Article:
Have you suffered adverse consequences in your Pennsylvania restaurant, winery or hospitality business this year by being far too trusting? Did you rely on mutual trust by conducting your business strictly on the basis of a handshake? Perhaps you found yourself in the middle of an ugly verbal confrontations of “he said, she said “ telling the other party to ‘talk to the hand”?
If so, now might be the time to formalize your Pennsylvania restarurant, winery or hospitality business infrastructure by putting your future agreements in writing. Why? Because parties often forget the terms of their oral agreements. While oral agreements often exist, they can be difficult to prove and to enforce. A written contract will help you guard against confusion, misunderstandings and the forgetful mind as you go about your day to day business operations.
Whether you make agreements with your local suppliers for daily produce deliveries or your favorite caterer to reserve banquet room or tasting room space, a written contract is a sound business practice. Routinely, hospitality businesses often find it objectionable to draft contracts for every single business transaction. Oftentimes the cost of retaining a lawyer might appear to out way the benefits derived from memorializing mutual promises. In these instances you may want to alternatively consider having your attorney prepare form agreements that can be used multiple times and can prove to be cost effective. In the event of a dispute, having your written agreement for purchases, catering, or meeting space can be very beneficial.
The written agreement doesn’t have to be a complex document full of legal mumbo jumbo. It should be in plain english and contain certain essential provisions. Thus when promises between the two parties are not kept and contract obligations go un-fulfilled, you will be on stronger legal ground to pursue economic remedies for your losses.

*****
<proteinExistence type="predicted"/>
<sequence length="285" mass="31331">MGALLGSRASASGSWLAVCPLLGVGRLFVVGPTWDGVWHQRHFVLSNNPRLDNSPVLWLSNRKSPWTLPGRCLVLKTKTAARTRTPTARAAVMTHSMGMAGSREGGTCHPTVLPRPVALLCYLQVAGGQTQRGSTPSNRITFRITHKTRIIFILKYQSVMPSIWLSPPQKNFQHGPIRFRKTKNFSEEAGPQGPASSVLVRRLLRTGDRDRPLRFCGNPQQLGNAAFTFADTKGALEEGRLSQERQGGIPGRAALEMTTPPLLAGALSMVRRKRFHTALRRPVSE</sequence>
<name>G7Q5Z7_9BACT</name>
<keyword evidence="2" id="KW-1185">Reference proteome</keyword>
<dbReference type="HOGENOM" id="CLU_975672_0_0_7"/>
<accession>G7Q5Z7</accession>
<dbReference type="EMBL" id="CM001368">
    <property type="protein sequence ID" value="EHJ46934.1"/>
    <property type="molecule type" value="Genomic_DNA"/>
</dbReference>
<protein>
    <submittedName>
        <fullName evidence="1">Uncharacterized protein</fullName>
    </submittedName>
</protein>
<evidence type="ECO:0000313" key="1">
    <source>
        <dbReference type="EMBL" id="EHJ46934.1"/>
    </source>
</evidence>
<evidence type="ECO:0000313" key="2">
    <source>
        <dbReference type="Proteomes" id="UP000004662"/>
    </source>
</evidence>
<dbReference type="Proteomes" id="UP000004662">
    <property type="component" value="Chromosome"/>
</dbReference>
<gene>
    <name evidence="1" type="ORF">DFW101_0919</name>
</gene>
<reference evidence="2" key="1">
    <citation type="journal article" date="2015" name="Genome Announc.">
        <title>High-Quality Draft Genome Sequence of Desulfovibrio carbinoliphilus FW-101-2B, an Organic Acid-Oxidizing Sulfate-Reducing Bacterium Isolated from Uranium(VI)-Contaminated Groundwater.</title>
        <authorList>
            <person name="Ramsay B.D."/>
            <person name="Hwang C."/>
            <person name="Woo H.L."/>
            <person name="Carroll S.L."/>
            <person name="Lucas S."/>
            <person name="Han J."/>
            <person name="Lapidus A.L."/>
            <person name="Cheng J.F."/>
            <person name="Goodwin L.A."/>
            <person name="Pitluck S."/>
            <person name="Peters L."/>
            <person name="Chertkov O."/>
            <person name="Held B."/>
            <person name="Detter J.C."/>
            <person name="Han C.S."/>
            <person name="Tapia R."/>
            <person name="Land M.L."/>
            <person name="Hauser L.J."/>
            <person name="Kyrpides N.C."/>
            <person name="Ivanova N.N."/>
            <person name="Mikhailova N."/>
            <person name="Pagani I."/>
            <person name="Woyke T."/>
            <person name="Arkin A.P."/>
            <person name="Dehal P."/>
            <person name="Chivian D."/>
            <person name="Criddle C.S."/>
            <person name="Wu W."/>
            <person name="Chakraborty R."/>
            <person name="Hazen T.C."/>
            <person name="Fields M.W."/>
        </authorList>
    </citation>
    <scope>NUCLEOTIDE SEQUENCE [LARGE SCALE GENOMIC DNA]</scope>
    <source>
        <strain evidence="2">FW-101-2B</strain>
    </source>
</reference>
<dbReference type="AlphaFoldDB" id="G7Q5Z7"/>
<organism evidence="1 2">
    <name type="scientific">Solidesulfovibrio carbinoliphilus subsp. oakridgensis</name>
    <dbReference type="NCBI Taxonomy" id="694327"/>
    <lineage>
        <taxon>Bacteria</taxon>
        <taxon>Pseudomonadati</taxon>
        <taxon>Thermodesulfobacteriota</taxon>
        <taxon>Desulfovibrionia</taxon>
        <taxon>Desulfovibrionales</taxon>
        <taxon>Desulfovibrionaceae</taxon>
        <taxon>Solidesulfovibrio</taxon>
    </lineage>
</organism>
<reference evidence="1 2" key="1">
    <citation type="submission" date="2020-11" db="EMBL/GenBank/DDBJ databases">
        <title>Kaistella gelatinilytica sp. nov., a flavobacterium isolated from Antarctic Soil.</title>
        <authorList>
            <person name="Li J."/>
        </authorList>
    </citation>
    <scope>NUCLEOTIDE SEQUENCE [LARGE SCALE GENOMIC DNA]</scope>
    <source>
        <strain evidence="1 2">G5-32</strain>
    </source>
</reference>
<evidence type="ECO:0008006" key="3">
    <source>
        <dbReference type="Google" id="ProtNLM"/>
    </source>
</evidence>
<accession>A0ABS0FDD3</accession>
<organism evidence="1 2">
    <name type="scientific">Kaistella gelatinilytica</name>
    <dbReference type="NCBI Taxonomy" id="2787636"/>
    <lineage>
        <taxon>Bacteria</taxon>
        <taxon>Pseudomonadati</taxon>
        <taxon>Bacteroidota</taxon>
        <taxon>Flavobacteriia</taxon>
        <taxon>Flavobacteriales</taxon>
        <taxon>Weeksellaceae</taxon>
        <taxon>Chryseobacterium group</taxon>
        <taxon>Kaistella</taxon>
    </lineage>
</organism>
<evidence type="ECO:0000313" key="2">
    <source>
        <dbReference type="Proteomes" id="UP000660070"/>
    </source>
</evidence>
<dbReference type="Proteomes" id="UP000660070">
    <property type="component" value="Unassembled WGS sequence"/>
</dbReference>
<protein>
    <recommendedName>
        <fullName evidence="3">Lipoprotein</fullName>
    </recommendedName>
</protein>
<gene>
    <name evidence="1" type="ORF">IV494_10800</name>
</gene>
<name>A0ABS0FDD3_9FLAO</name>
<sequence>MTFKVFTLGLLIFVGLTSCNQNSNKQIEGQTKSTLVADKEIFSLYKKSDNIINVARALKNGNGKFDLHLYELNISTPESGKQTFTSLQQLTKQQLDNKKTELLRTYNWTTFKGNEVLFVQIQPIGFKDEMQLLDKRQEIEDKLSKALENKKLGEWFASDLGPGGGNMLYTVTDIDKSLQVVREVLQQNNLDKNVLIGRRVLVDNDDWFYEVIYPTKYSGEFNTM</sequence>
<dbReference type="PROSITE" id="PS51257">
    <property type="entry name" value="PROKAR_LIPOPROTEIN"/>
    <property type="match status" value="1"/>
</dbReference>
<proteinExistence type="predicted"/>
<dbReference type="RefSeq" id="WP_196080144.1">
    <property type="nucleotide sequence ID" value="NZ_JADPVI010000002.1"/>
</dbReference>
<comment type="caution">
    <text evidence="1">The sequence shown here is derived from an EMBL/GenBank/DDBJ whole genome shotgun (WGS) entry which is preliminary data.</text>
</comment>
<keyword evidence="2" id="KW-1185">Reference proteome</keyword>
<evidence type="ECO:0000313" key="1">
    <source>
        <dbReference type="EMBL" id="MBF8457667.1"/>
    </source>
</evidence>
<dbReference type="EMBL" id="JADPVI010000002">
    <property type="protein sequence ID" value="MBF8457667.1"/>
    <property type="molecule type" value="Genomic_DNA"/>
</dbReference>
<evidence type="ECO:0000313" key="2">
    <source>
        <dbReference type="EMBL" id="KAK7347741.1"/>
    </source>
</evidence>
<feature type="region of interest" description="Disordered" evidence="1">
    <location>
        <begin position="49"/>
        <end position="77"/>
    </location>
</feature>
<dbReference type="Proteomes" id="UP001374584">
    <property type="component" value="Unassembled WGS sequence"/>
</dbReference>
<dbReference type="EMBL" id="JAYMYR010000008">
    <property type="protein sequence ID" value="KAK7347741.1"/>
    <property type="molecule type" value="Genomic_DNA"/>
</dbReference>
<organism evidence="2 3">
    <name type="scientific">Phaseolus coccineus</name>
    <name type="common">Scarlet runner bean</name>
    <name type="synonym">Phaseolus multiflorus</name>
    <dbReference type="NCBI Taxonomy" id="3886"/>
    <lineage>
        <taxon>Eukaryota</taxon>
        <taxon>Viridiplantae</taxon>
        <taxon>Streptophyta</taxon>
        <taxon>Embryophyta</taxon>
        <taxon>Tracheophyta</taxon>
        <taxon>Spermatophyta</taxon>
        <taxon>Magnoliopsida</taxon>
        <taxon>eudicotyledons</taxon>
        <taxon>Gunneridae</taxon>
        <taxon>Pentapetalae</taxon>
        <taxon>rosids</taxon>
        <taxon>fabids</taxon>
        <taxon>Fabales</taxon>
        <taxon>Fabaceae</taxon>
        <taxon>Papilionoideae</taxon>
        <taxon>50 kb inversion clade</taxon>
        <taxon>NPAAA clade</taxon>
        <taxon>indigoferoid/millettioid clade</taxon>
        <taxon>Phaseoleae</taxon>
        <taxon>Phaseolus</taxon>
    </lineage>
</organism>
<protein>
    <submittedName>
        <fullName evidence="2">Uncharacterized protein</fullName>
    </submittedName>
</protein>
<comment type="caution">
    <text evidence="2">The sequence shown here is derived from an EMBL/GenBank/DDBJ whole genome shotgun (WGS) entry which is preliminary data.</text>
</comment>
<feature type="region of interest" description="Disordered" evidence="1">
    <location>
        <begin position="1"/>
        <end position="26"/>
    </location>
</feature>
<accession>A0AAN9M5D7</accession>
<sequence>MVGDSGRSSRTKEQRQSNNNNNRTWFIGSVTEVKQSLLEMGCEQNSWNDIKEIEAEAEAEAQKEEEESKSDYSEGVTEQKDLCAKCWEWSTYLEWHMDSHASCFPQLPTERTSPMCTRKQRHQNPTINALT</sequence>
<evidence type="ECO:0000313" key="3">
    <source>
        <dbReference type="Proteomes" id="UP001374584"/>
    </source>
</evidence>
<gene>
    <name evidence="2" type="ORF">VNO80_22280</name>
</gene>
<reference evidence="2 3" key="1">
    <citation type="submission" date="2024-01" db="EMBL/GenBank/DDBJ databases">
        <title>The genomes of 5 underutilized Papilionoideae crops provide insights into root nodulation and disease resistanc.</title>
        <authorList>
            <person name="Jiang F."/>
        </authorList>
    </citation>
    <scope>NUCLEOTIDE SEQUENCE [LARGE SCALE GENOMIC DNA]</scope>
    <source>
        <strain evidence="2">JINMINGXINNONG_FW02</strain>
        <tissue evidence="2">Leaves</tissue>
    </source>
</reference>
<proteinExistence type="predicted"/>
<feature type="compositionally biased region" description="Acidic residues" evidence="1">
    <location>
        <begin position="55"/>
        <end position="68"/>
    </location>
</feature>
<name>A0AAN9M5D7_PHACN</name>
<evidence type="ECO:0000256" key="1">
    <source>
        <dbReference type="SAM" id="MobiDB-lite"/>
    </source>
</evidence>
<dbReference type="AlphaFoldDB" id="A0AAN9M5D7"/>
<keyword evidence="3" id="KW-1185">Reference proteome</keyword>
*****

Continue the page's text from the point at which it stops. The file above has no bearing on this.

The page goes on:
For example, lets imagine that the local tour bus company in your area contracts with 40 of its customers to participate in a tasting at your winery or dinner at your restaurant. When the tour group arrives they find your establishment is unable to accommodate the prior reservation. Perhaps the tour bus company oversold the event. Your understanding was that you agreed to twenty customers not forty. The tour bus company because of the confusion and misunderstanding may now find itself in breach of its contract with its patrons. The tour bus company then pursues litigation against your establishment for failure to provide food and/or alcohol services to their customers. Do you see where this is headed? Hence the best way to avoid these circumstances is to get your agreements in writing.
If and when a disagreement arises, you won’t have the need to shout “talk to the hand”. Instead you can produce your written contract of what he said, she said that was intended to safeguard against any subsequent misunderstandings.
Your interests are now protected.